A 50-year-old woman from Spain was butted and tossed in the air by a bull bison at Canyon yesterday morning. The woman and her husband were using a pay phone in the Canyon lodging area with their backs to the road. According to witnesses, two bull bison walked down the road, passing within 20 feet of the couple. One of the bison left the road, walked up behind the woman and butted her into the air. The couple, who were facing away from the road, did not see the bison coming. The injured woman was transported to the Canyon Lodge front desk by visitors, then taken by ambulance to the Lake Clinic, where she was released with only minor injuries. Visitors are urged to be aware of their surroundings and to be very cautious around wildlife, as they are unpredictable. Extremely serious injuries or death can result from approaching wild animals too closely or allowing wild animals to approach you even if they appear docile. Park regulations require that a minimum distance of 100 yards be maintained from bears and wolves, and 25 yards from all other animals. [Submitted by Public Affairs]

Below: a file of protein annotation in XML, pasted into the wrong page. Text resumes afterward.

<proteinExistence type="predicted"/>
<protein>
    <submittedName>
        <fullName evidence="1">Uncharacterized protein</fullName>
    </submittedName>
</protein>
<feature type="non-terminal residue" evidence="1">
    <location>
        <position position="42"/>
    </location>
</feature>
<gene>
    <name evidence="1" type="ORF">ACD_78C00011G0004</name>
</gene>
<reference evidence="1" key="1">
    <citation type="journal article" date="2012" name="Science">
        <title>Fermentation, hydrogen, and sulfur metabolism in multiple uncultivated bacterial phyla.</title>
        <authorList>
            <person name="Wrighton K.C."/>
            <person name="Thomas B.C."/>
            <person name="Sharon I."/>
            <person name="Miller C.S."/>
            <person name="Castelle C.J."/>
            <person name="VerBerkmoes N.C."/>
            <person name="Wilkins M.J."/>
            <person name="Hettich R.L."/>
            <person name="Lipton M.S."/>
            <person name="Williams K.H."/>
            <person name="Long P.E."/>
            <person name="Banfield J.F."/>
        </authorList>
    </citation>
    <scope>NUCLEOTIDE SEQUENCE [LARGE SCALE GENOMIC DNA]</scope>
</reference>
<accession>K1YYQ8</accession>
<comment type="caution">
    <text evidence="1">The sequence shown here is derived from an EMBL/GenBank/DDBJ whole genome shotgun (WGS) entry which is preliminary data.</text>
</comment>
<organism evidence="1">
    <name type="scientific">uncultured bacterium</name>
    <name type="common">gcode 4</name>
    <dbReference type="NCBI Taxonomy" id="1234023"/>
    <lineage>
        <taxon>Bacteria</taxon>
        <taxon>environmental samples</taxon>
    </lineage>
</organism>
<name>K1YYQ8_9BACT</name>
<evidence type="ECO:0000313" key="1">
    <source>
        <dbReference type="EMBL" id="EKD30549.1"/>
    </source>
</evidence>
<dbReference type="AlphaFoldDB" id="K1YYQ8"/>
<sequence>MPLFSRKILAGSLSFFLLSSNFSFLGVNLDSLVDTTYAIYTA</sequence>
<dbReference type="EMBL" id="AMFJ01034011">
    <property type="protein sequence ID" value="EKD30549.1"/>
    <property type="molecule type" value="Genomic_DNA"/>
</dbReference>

YELLOWSTONE NATIONAL PARK NEWS RELEASE
Boy Injured By Yellowstone Bison June 27, 2008
A 12-year-old Pennsylvania boy was flipped in the air by a bison near the Grand Canyon of the Yellowstone this morning.
A mature bull bison, apparently annoyed at the close proximity of the boy, tossed him approximately 10 feet in the air. Witnesses said the boy was posing with members of his family within 1-2 feet of the animal despite repeated warnings from other visitors. The incident occurred just off the trail adjacent to the Uncle Tom’s Trail parking lot along the South Rim Drive of the Grand Canyon of the Yellowstone.
The bull’s horns did not puncture the boy. The only outward injuries he suffered were abrasions possibly received from hitting the ground after the fall.
Because the boy complained of abdominal pain, he was transported by ambulance to the Lake Clinic and then flown to the Eastern Idaho Regional Medical Center in Idaho Falls. The name and hometown of the injured juvenile aren’t being released. His current condition is not available.